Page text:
Chototel brand designed to break the low-cost mold
Chototel brand designed to break the low-cost mold
06 SEPTEMBER 2016 6:53 AM
Chototel's founder sees a future in efficiently-run "super budget" hotels with ADRs of $2 to $5.

LONDON and MUMBAI—A hotel vision that accommodates traditional guests for an average daily rate between $2 and $5 and also provides affordable housing is the mission of the minds behind Chototel.

Chototel—“chhota” means “small” in Hindi—is the brainchild of Rhea Silva, its founder and managing director, who started the company in January. Chototel is now listed on London’s Social Stock Exchange, which seeks to grow the “impact investing” sector and reportedly controlled assets worth $77.4 billion in 2015.

The company has offices in London and Mumbai, India, and will open another office in Dubai, United Arab Emirates, next year, according to Silva. Its first hotel will open in late September in Nagothane, India, alongside the Mumbai-to-Goa highway and will have 240 rooms and be able to host up to 960 guests.

A second project is in construction, and Silva said the brand will expand quickly, with technology being the catalyst and driver in both the development and operations stages.

She compared the project to the ride-sharing app Uber and said she expects socially conscious hotel guests will look very favorably on the idea.

“Uber has its valuation now, and it has got rid of the need for everyone to have a car,” Silva said. “Availability and flexibility matter more. Yes, home ownership is aspirational and emotional to some, but that is far from being across the board.”

Both traditional hotel guests and extended-stay tenants, such as families seeking affordable rents who cannot afford mortgages, will be able to check in on mobile devices via an app. Some extended-stay guests will have employment opportunities and can work in lieu of paying rent at properties with child care centers, kitchens and sports facilities, Silva said.

Chototel promises clean, safe, stylish, community-based hotels that travelers will be drawn to.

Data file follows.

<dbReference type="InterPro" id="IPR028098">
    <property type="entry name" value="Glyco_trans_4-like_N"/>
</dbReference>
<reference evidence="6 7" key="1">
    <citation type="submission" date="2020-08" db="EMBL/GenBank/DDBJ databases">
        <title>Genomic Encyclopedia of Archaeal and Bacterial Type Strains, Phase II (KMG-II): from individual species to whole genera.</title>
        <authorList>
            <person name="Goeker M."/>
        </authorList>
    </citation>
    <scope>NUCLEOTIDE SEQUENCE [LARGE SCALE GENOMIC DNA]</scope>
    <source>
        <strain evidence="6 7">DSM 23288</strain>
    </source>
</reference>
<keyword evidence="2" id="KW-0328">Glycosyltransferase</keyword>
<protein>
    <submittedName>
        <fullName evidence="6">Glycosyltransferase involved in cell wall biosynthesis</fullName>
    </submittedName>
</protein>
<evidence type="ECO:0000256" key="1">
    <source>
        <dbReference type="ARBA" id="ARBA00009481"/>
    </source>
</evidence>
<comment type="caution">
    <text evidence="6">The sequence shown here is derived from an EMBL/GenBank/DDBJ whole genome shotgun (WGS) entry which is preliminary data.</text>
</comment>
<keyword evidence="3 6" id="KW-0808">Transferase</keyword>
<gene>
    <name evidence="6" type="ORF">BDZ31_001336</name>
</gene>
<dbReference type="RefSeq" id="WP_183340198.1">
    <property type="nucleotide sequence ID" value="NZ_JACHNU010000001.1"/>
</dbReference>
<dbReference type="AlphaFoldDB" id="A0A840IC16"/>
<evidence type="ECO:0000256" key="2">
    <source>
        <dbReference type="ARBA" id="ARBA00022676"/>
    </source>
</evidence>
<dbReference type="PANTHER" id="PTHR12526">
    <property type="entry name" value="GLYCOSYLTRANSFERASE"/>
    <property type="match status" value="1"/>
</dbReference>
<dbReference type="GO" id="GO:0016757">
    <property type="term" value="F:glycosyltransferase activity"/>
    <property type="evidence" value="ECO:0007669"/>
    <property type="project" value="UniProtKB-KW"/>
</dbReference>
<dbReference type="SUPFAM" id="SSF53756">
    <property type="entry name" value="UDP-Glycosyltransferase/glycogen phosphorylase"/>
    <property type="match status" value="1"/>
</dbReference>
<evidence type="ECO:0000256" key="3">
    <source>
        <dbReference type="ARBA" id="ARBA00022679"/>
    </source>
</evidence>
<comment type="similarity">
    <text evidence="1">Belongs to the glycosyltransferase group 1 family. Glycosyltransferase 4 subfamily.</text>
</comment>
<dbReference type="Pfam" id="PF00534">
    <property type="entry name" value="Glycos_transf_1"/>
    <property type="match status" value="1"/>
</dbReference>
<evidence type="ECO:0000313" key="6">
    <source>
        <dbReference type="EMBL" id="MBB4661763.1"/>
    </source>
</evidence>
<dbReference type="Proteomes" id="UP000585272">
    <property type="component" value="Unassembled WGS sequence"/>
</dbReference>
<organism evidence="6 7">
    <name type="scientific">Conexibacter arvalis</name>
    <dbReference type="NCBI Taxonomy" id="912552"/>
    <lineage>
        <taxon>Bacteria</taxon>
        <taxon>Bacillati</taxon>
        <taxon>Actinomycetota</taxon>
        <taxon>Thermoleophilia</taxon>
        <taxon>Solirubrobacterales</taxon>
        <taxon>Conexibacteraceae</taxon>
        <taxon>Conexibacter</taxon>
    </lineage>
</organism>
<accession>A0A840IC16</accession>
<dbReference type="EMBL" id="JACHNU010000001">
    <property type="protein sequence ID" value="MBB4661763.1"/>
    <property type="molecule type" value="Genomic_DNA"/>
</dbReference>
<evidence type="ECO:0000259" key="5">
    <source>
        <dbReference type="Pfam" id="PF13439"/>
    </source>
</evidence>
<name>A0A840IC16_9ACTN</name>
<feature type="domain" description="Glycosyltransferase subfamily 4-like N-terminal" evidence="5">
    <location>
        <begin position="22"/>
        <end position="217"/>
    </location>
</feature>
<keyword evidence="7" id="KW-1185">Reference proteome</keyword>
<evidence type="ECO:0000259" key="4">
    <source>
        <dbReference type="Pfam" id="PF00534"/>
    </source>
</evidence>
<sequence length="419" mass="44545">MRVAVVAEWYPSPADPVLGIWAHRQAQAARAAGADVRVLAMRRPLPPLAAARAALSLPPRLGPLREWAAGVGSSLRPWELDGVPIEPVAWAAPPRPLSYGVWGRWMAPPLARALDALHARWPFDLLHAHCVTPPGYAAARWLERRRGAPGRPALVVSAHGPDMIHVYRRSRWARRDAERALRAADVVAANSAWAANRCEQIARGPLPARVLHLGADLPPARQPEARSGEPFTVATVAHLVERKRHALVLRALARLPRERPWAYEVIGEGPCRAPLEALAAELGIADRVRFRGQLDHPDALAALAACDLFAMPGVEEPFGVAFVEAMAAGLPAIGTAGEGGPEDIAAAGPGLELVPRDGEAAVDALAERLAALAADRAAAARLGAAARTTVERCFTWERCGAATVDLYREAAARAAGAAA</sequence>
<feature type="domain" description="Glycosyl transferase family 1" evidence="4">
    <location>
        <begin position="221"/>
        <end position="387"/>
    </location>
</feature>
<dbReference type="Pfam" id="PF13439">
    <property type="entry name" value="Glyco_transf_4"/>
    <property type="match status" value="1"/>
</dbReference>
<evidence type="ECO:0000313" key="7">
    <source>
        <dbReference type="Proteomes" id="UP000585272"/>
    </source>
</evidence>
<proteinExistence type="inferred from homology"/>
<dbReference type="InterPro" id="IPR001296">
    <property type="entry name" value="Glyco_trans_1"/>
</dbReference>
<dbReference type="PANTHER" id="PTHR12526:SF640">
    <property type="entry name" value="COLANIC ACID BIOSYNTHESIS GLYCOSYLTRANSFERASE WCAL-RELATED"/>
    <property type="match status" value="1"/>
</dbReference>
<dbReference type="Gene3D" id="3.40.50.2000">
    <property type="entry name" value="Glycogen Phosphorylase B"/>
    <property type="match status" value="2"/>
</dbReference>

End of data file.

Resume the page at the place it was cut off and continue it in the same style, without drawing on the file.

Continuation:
“In five years, we want to be a significant solution,” Silva said. “We are not being obnoxious or arrogant, but we have an audacious goal, what in Hindi we call ‘bhag,’ to supply 1% of world housing demand within the next 10 to 20 years.”

That 1% translates to five million rooms, Silva said.

Silva, who studied law at university, is convinced “super-budget hotels” are one answer to the housing problem faced by 440 million households globally. India is so large and land and hotel costs are growing at such a very high rate, she said, that a solution built and operated cheaply and effectively by a company owning its assets and creating employment will make a significant contribution.

Normal hotel stays at Chototel properties will still be offered, and Silva insisted the project will be run on business lines providing returns to investors.

India is the initial focus, but other destinations such as Nigeria, United Arab Emirates and United Kingdom will also be targets, with the latter two are expected to open Chototel properties by the end of the year. ADR will change across geographies, but not by a great deal more, Silva said.

While properties in India will consist of between 200 and 400 rooms, the first London hotel will open with between 80 and 100 rooms, Silva said.

Chototel’s second property will be in Pune, India, and several other Indian markets including Mumbai, Ankleshwar, Bangalore and Hyderabad will be expansion targets.

“There are a lot of psychological differences in different geographies, but the idea is translatable,” Silva said. “We do not accept subsidies, and we do not give them. In India, the cost of each room, including land and construction, is $10,000, (and) in the UAE $30,000, so even if the rate of return to investors is about 10% per annum, that will mean base rent in the UAE still being only $6, which is still very affordable.”

Silva added that tourists can expect TVs, bathrooms, kitchenettes, common balconies and bedrooms with two double sofa beds. Rooms are designed with maintenance in mind, but toiletries will be the responsibility of guests.

“The properties will have both (operational) efficiencies, as we can build fast and cheaply, and service efficiencies, as we are able to run hotels very economically,” Silva said.

The Chototel model’s new-build efficiencies include:

  • On-site industrial-style dry construction methods using unskilled labor;
  • off-grid, closed-loop utility systems generating electricity, gas and water on-site from natural resources and recycled waste;
  • automated check-in, online records of all customers, security, customer tracking of utility consumption, billing, real-time money transfers, reporting and analytics; and
  • a unique financing system yielding market returns to investors that maintain low capital and operating costs.

Silva’s background is in real estate, and her family’s business, Teresa Lin, once owned hotels and then decided to pull its equity and concentrate on Chototel.

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